Great story, thanks.



#22 Gene L

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Posted 14 December 2018 - 09:29 PM

I've been tying for decades and I've not advanced much above the "Intermediate'' level.  I wouldn't deign to tie a fly for sale, wouldn't even tie one to give.  I have friends who do, but I know my limitations.  I'm ham fisted.



#23 Poopdeck

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Posted 14 December 2018 - 11:55 PM

Mark, forged in Fire is one of the few shows I routinely watch. That's pretty cool you were on the show and I saw that you won! Great job. great job!

#24 Capt Bob LeMay

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Posted 15 December 2018 - 08:17 AM

Production tying is a different animal for sure... The order I dreaded the most is someone who only wanted a few flies -in each pattern... that was a killer if you're trying to knock them out in volume.  With each pattern -here was my standard routine... First assemble all the materials needed -then dig out a "master pattern" if I had one available.... Now process the hooks (if needed - in some circumstances they needed to be sharpened in others the shank had to be bent..). Now do it step at a time - start the thread and tie in the eyes (beadchain, or lead) then toss that hook into a container and go to the next hook.  Eyes, tails, bodies, weedguards then the final run to finish whatever still needed to be done.  No trimming after a material is in place (everything cut to the exact dimensions needed - before tying in place..).  When the run was complete go back and lightly, with the tip end of a Krazy Glue tube, go over each head - then allow to dry.  At this point some patterns were complete and ready to sleeve - others might still need eyes painted on or a fancy rodcrafter's finish (Flexcoat) - then be allowed to dry in a rotating fixture for two hours...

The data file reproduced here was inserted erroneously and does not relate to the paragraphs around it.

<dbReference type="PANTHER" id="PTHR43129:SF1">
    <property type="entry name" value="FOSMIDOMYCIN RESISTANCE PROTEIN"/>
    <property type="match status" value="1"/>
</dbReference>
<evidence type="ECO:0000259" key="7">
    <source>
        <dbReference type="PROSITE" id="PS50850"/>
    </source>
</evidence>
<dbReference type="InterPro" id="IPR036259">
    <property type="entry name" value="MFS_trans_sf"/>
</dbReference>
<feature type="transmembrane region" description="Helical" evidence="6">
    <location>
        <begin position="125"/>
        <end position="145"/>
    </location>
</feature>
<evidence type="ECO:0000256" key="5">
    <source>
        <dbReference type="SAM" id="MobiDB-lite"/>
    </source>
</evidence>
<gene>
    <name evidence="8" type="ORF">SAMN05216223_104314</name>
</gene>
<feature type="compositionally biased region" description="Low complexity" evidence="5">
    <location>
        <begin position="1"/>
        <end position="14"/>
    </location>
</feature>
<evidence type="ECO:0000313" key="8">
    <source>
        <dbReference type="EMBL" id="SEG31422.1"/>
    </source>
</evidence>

I always tied one or two more than the order required - then lined them all up and made sure that I didn't ship any "weak sisters" -flies that weren't quite up to spec (those I kept for my own use...).  It helped a lot to have some interesting music playing - and always the clock - as I watched to see how many bugs per hour I was tying.... After all - you're actually selling your labor along with your skill - and if you're doing it for money - you soon learn to avoid patterns that are time consuming (unless someone's paying you a premium for that order.....

 

Good luck to anyone wanting to do it for money.  There is a lot of satisfaction in making something that not only looks good - but really works as well.  Try to avoid tying patterns for places and fish that you've never gone after yourself... since you won't be tying what's really needed for that area (another of those "ask me how I know" moments...).   And as already said elsewhere - don't quit your day job...


Tight lines Bob LeMay (954) 435-5666

#25 Mark Knapp

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Posted 15 December 2018 - 01:48 PM

Mark, forged in Fire is one of the few shows I routinely watch. That's pretty cool you were on the show and I saw that you won! Great job. great job!

 

Thanks bud



#26 Mark Knapp

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Posted 15 December 2018 - 06:23 PM

Mark, forged in Fire is one of the few shows I routinely watch. That's pretty cool you were on the show and I saw that you won! Great job. great job!

 

It was actually one of the most fun things I've ever done.



#27 Mark Knapp

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Posted 15 December 2018 - 07:06 PM